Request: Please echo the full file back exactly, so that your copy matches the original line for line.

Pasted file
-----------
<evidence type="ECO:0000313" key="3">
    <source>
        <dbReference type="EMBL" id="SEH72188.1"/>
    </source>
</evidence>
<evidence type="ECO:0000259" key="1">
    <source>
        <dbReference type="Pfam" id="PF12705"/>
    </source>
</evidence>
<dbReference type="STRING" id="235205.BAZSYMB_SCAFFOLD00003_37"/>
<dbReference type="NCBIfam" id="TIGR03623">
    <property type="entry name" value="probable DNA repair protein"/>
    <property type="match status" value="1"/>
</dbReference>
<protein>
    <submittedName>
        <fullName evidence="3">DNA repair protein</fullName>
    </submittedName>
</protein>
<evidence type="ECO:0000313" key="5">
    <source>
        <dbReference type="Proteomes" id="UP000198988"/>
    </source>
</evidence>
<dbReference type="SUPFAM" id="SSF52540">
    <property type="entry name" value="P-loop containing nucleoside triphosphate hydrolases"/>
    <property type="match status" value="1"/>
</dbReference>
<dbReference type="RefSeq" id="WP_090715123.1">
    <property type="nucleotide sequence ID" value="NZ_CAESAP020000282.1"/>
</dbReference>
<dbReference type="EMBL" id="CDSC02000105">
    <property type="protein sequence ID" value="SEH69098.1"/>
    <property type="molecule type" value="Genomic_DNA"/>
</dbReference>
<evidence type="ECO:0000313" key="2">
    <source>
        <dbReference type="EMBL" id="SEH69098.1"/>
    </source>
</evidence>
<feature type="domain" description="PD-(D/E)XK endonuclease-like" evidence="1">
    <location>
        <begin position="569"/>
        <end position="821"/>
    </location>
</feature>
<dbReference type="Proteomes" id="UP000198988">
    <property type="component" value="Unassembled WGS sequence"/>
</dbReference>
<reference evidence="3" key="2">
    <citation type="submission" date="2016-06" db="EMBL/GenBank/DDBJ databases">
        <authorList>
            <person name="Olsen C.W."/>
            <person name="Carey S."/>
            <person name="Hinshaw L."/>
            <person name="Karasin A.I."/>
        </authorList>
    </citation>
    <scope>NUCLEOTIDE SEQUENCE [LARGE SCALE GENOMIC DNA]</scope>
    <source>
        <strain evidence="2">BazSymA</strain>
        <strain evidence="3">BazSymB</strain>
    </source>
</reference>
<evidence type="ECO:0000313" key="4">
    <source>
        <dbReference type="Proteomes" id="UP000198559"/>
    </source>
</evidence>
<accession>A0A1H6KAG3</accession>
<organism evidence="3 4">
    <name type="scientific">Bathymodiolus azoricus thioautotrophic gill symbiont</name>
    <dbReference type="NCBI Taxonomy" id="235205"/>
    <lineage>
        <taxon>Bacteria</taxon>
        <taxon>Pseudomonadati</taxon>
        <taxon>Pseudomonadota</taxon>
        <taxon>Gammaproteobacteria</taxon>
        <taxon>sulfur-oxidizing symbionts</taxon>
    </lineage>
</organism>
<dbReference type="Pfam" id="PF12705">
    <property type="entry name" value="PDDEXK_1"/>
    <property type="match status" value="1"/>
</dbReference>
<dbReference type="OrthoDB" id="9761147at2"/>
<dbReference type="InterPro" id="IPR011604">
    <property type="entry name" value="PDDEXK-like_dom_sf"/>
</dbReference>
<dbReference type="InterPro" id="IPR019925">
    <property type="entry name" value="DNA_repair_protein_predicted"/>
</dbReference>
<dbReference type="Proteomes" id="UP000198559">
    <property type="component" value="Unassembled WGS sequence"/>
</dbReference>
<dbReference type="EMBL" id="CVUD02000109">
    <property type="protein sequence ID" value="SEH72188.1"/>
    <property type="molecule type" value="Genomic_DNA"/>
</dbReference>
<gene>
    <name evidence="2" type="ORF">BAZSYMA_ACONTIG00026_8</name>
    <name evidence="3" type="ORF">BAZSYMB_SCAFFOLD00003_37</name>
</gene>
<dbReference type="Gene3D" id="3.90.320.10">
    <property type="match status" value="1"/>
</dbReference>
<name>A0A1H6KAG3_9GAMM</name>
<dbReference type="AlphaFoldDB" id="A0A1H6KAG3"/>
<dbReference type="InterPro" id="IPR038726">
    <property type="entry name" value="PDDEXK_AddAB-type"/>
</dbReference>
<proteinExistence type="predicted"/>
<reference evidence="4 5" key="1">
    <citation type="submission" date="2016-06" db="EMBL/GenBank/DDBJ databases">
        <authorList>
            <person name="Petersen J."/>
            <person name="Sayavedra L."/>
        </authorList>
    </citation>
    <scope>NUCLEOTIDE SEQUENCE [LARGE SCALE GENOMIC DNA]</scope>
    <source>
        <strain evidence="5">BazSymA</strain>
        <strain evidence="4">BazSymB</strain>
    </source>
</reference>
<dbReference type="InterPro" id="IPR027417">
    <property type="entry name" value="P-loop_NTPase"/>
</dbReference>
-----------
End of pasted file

<evidence type="ECO:0000313" key="3">
    <source>
        <dbReference type="EMBL" id="SEH72188.1"/>
    </source>
</evidence>
<evidence type="ECO:0000259" key="1">
    <source>
        <dbReference type="Pfam" id="PF12705"/>
    </source>
</evidence>
<dbReference type="STRING" id="235205.BAZSYMB_SCAFFOLD00003_37"/>
<dbReference type="NCBIfam" id="TIGR03623">
    <property type="entry name" value="probable DNA repair protein"/>
    <property type="match status" value="1"/>
</dbReference>
<protein>
    <submittedName>
        <fullName evidence="3">DNA repair protein</fullName>
    </submittedName>
</protein>
<evidence type="ECO:0000313" key="5">
    <source>
        <dbReference type="Proteomes" id="UP000198988"/>
    </source>
</evidence>
<dbReference type="SUPFAM" id="SSF52540">
    <property type="entry name" value="P-loop containing nucleoside triphosphate hydrolases"/>
    <property type="match status" value="1"/>
</dbReference>
<dbReference type="RefSeq" id="WP_090715123.1">
    <property type="nucleotide sequence ID" value="NZ_CAESAP020000282.1"/>
</dbReference>
<dbReference type="EMBL" id="CDSC02000105">
    <property type="protein sequence ID" value="SEH69098.1"/>
    <property type="molecule type" value="Genomic_DNA"/>
</dbReference>
<evidence type="ECO:0000313" key="2">
    <source>
        <dbReference type="EMBL" id="SEH69098.1"/>
    </source>
</evidence>
<feature type="domain" description="PD-(D/E)XK endonuclease-like" evidence="1">
    <location>
        <begin position="569"/>
        <end position="821"/>
    </location>
</feature>
<dbReference type="Proteomes" id="UP000198988">
    <property type="component" value="Unassembled WGS sequence"/>
</dbReference>
<reference evidence="3" key="2">
    <citation type="submission" date="2016-06" db="EMBL/GenBank/DDBJ databases">
        <authorList>
            <person name="Olsen C.W."/>
            <person name="Carey S."/>
            <person name="Hinshaw L."/>
            <person name="Karasin A.I."/>
        </authorList>
    </citation>
    <scope>NUCLEOTIDE SEQUENCE [LARGE SCALE GENOMIC DNA]</scope>
    <source>
        <strain evidence="2">BazSymA</strain>
        <strain evidence="3">BazSymB</strain>
    </source>
</reference>
<evidence type="ECO:0000313" key="4">
    <source>
        <dbReference type="Proteomes" id="UP000198559"/>
    </source>
</evidence>
<accession>A0A1H6KAG3</accession>
<organism evidence="3 4">
    <name type="scientific">Bathymodiolus azoricus thioautotrophic gill symbiont</name>
    <dbReference type="NCBI Taxonomy" id="235205"/>
    <lineage>
        <taxon>Bacteria</taxon>
        <taxon>Pseudomonadati</taxon>
        <taxon>Pseudomonadota</taxon>
        <taxon>Gammaproteobacteria</taxon>
        <taxon>sulfur-oxidizing symbionts</taxon>
    </lineage>
</organism>
<dbReference type="Pfam" id="PF12705">
    <property type="entry name" value="PDDEXK_1"/>
    <property type="match status" value="1"/>
</dbReference>
<dbReference type="OrthoDB" id="9761147at2"/>
<dbReference type="InterPro" id="IPR011604">
    <property type="entry name" value="PDDEXK-like_dom_sf"/>
</dbReference>
<dbReference type="InterPro" id="IPR019925">
    <property type="entry name" value="DNA_repair_protein_predicted"/>
</dbReference>
<dbReference type="Proteomes" id="UP000198559">
    <property type="component" value="Unassembled WGS sequence"/>
</dbReference>
<dbReference type="EMBL" id="CVUD02000109">
    <property type="protein sequence ID" value="SEH72188.1"/>
    <property type="molecule type" value="Genomic_DNA"/>
</dbReference>
<gene>
    <name evidence="2" type="ORF">BAZSYMA_ACONTIG00026_8</name>
    <name evidence="3" type="ORF">BAZSYMB_SCAFFOLD00003_37</name>
</gene>
<dbReference type="Gene3D" id="3.90.320.10">
    <property type="match status" value="1"/>
</dbReference>
<name>A0A1H6KAG3_9GAMM</name>
<dbReference type="AlphaFoldDB" id="A0A1H6KAG3"/>
<dbReference type="InterPro" id="IPR038726">
    <property type="entry name" value="PDDEXK_AddAB-type"/>
</dbReference>
<proteinExistence type="predicted"/>
<reference evidence="4 5" key="1">
    <citation type="submission" date="2016-06" db="EMBL/GenBank/DDBJ databases">
        <authorList>
            <person name="Petersen J."/>
            <person name="Sayavedra L."/>
        </authorList>
    </citation>
    <scope>NUCLEOTIDE SEQUENCE [LARGE SCALE GENOMIC DNA]</scope>
    <source>
        <strain evidence="5">BazSymA</strain>
        <strain evidence="4">BazSymB</strain>
    </source>
</reference>
<dbReference type="InterPro" id="IPR027417">
    <property type="entry name" value="P-loop_NTPase"/>
</dbReference>